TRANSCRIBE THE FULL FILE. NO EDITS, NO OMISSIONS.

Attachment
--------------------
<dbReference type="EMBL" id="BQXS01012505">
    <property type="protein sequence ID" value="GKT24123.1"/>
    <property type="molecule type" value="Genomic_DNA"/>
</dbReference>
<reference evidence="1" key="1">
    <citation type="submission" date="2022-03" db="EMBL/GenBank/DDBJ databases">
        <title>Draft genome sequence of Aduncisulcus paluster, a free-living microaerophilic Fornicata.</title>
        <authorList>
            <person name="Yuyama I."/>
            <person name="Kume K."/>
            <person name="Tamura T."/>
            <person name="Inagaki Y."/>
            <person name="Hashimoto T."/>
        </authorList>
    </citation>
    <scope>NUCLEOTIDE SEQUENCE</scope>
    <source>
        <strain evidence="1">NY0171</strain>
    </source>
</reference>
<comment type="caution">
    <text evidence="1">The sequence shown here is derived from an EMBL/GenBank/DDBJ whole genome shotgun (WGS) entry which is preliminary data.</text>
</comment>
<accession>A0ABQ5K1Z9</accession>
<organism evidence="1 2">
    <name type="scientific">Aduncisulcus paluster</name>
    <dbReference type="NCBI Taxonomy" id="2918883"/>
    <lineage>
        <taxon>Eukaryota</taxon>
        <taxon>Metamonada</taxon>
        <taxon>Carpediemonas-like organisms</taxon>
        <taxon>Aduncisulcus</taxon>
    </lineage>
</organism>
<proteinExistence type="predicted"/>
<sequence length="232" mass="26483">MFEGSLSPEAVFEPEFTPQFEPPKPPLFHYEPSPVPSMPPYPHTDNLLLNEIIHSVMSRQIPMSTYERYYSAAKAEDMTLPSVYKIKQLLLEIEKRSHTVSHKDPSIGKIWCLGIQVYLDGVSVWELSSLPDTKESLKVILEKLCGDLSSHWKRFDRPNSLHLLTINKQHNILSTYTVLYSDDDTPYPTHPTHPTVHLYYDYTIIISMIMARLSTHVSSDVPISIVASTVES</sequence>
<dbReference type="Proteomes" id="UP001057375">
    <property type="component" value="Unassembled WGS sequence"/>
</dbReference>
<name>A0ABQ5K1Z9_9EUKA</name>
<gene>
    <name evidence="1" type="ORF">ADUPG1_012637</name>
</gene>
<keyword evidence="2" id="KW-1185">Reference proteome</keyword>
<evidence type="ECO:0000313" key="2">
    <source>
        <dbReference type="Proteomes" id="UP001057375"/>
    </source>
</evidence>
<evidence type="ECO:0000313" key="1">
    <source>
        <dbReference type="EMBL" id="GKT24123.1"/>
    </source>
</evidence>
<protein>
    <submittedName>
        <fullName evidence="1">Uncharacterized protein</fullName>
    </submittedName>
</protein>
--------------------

<dbReference type="EMBL" id="BQXS01012505">
    <property type="protein sequence ID" value="GKT24123.1"/>
    <property type="molecule type" value="Genomic_DNA"/>
</dbReference>
<reference evidence="1" key="1">
    <citation type="submission" date="2022-03" db="EMBL/GenBank/DDBJ databases">
        <title>Draft genome sequence of Aduncisulcus paluster, a free-living microaerophilic Fornicata.</title>
        <authorList>
            <person name="Yuyama I."/>
            <person name="Kume K."/>
            <person name="Tamura T."/>
            <person name="Inagaki Y."/>
            <person name="Hashimoto T."/>
        </authorList>
    </citation>
    <scope>NUCLEOTIDE SEQUENCE</scope>
    <source>
        <strain evidence="1">NY0171</strain>
    </source>
</reference>
<comment type="caution">
    <text evidence="1">The sequence shown here is derived from an EMBL/GenBank/DDBJ whole genome shotgun (WGS) entry which is preliminary data.</text>
</comment>
<accession>A0ABQ5K1Z9</accession>
<organism evidence="1 2">
    <name type="scientific">Aduncisulcus paluster</name>
    <dbReference type="NCBI Taxonomy" id="2918883"/>
    <lineage>
        <taxon>Eukaryota</taxon>
        <taxon>Metamonada</taxon>
        <taxon>Carpediemonas-like organisms</taxon>
        <taxon>Aduncisulcus</taxon>
    </lineage>
</organism>
<proteinExistence type="predicted"/>
<sequence length="232" mass="26483">MFEGSLSPEAVFEPEFTPQFEPPKPPLFHYEPSPVPSMPPYPHTDNLLLNEIIHSVMSRQIPMSTYERYYSAAKAEDMTLPSVYKIKQLLLEIEKRSHTVSHKDPSIGKIWCLGIQVYLDGVSVWELSSLPDTKESLKVILEKLCGDLSSHWKRFDRPNSLHLLTINKQHNILSTYTVLYSDDDTPYPTHPTHPTVHLYYDYTIIISMIMARLSTHVSSDVPISIVASTVES</sequence>
<dbReference type="Proteomes" id="UP001057375">
    <property type="component" value="Unassembled WGS sequence"/>
</dbReference>
<name>A0ABQ5K1Z9_9EUKA</name>
<gene>
    <name evidence="1" type="ORF">ADUPG1_012637</name>
</gene>
<keyword evidence="2" id="KW-1185">Reference proteome</keyword>
<evidence type="ECO:0000313" key="2">
    <source>
        <dbReference type="Proteomes" id="UP001057375"/>
    </source>
</evidence>
<evidence type="ECO:0000313" key="1">
    <source>
        <dbReference type="EMBL" id="GKT24123.1"/>
    </source>
</evidence>
<protein>
    <submittedName>
        <fullName evidence="1">Uncharacterized protein</fullName>
    </submittedName>
</protein>